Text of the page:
Saturday, April 20, 2013

My Home Security Lab (Part I)

Like many folks interested in information security, I have a home lab environment.  I thought I'd share my setup just to provide another option for anyone who might be looking for examples of how to create their own lab.  In this first post, I'll go over my requirements and hardware choices.  In subsequent posts, I'll talk about my physical and virtual network topology and configuration.

Many different configurations and combinations of virtual and physical infrastructure could be used depending on what your ultimate goal (and budget) is.  I primarily wanted a network security monitoring (NSM) lab, so I had the following requirements:
  • Capability to run several (3-4 or more) machines (physical and/or virtual) at the same time
  • Capability to monitor all of those machines via a physical tap, a switch mirror/SPAN port, or a virtual configuration
  • Expandable storage for saving full-content packet captures, creating a large number of VMs and snapshots, and whatever other needs arise over time
  • Ability to segregate the lab traffic from the rest of my home network
  • CPU support for virtualization extensions (VT-x and VT-d)
  • Flexibility for additional future uses, such as password cracking, malware analysis, or other uses I may not have considered
  • Spend as little money and reuse as much existing hardware as possible
With those requirements, I decided a virtualization server was the only way to go in terms of flexibility.  That meant the first decision was to select a virtualization platform.  I settled pretty quickly on VMware's vSphere Hypervisor since it's free, has a very small footprint (144MB), and is packed with features.  There are other options such as Proxmox VE, Xen Hypervisor, or running VirtualBox or VMware Workstation in a host operating system, but I never seriously considered those.  That doesn't mean, however, that these options aren't viable - Richard Bejtlich runs a such a setup running VMware Workstation as a "server" that seems to work great for his requirements, and there are many examples out there if you look.  It boils down to your personal preferences and what meets your needs.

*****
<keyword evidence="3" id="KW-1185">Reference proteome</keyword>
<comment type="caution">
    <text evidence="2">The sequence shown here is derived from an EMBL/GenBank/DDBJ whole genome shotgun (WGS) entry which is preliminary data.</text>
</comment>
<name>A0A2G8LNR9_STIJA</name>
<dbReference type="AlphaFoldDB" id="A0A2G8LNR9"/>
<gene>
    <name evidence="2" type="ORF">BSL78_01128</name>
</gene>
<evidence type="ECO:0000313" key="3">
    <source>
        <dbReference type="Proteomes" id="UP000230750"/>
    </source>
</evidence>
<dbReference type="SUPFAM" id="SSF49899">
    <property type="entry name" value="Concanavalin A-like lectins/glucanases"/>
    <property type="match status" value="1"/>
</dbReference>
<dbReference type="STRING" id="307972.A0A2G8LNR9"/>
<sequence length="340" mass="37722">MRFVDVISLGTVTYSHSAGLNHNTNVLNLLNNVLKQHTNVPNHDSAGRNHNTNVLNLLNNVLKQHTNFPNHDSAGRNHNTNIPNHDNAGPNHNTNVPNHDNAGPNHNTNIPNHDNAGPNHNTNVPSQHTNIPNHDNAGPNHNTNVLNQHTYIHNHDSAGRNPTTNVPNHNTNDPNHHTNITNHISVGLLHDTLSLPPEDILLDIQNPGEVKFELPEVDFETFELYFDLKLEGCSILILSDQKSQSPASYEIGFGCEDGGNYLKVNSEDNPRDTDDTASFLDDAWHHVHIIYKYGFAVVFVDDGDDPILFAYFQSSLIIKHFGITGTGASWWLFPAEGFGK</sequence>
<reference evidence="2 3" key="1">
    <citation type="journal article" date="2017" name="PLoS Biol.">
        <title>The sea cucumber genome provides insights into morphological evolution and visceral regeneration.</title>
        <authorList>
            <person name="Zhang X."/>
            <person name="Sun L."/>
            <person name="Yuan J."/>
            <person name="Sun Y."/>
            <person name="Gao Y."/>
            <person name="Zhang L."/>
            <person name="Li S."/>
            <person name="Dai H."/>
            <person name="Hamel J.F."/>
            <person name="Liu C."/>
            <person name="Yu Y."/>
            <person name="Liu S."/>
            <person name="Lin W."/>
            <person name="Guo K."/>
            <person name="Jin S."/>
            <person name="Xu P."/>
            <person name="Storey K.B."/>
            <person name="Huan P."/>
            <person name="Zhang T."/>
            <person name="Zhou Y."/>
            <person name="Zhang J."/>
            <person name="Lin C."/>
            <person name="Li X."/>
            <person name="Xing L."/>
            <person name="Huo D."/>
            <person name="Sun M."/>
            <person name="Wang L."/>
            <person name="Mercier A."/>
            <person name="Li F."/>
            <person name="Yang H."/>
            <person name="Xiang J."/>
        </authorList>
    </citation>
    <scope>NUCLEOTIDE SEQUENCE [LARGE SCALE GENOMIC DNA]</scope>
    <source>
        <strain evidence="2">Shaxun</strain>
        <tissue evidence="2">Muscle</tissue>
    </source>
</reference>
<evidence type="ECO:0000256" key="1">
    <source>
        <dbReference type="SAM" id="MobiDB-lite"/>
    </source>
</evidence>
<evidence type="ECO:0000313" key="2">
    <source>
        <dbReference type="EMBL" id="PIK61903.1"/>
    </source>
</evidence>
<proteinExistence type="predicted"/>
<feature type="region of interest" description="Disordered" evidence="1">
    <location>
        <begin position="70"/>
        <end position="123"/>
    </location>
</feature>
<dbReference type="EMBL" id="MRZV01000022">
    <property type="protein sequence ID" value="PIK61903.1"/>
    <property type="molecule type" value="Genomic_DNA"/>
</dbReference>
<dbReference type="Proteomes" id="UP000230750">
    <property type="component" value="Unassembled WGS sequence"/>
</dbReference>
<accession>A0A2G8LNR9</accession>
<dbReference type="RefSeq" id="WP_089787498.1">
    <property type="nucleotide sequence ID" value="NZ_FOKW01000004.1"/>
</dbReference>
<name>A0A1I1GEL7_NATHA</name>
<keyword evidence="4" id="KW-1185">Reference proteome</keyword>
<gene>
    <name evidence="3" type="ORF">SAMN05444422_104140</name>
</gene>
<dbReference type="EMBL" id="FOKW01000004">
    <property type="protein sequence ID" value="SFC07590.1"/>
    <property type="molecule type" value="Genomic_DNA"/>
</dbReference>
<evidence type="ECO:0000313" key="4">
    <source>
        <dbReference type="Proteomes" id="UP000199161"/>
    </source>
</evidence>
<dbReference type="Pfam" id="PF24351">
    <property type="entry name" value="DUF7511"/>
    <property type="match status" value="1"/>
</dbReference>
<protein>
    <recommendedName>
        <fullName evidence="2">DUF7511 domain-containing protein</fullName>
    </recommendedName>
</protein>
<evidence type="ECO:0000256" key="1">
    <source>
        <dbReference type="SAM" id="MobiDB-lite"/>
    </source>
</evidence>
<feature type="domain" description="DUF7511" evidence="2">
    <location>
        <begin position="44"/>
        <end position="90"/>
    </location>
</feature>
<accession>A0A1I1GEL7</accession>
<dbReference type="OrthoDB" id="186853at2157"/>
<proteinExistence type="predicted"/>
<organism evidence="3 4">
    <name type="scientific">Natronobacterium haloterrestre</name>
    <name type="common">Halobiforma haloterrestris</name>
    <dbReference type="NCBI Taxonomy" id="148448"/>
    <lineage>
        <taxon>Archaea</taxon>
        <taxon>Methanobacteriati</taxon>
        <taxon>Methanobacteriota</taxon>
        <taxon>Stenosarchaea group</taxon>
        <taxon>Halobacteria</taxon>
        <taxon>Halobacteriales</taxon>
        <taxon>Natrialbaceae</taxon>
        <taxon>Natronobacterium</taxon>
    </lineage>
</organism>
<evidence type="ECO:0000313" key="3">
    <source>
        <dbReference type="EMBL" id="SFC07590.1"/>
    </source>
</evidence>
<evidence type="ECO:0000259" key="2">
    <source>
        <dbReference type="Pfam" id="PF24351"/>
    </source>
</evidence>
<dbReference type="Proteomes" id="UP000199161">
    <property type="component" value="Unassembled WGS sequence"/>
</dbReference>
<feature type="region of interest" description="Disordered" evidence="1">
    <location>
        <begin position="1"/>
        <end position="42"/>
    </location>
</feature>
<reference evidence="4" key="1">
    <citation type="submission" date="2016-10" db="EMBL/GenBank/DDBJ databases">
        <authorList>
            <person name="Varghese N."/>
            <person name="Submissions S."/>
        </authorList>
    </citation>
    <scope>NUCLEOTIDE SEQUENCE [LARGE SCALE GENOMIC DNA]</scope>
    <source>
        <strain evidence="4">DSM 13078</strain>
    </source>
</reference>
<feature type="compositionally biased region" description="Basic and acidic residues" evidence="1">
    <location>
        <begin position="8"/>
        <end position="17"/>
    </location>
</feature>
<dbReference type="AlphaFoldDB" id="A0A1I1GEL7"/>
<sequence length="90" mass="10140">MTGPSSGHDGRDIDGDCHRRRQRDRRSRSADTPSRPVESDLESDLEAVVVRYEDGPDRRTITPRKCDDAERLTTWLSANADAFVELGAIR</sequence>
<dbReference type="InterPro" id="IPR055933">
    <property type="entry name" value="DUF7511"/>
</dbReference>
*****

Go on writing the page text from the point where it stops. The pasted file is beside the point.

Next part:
I looked at several new and refurbished machines, but never found quite the specifications I was looking for within an acceptable price range, so I decided to build my own "white box" VMware ESXi server.  It can be tricky finding consumer grade hardware that is compatible with VMware's enterprise hypervisor, and one of the most difficult items to find is a compatible motherboard that still has the features you want.  I narrowed my choices down to ASRock boards primarily based on information I found at Paul Braren's TinkerTry blog and specifically his vZilla build.

 Ultimately I settled on the following build:

Component Make/Model Price Vendor
CPU Intel Core i7 3770 3.4GHz LGA 1155 (Ivy Bridge) $279.99
Motherboard ASRock Z77 Fatal1ty Professional $238.49
Case Cooler Master CM 690 II Advanced $79.99
Power Supply Cooler Master Silent Pro M 600W $45.07
Memory 32GB G.Skill Ripjaws X Series $174.24
Graphics Card Nvidia Quatro $0.00 On-hand
Hard Drive 250GB 3.5" SATA III $0.00 On-hand
Optical Drive No-name SATA DVD-ROM $0.00 On-hand
Network Adapters x2 Realtek 10/100/1000MB $0.00 On-board motherboard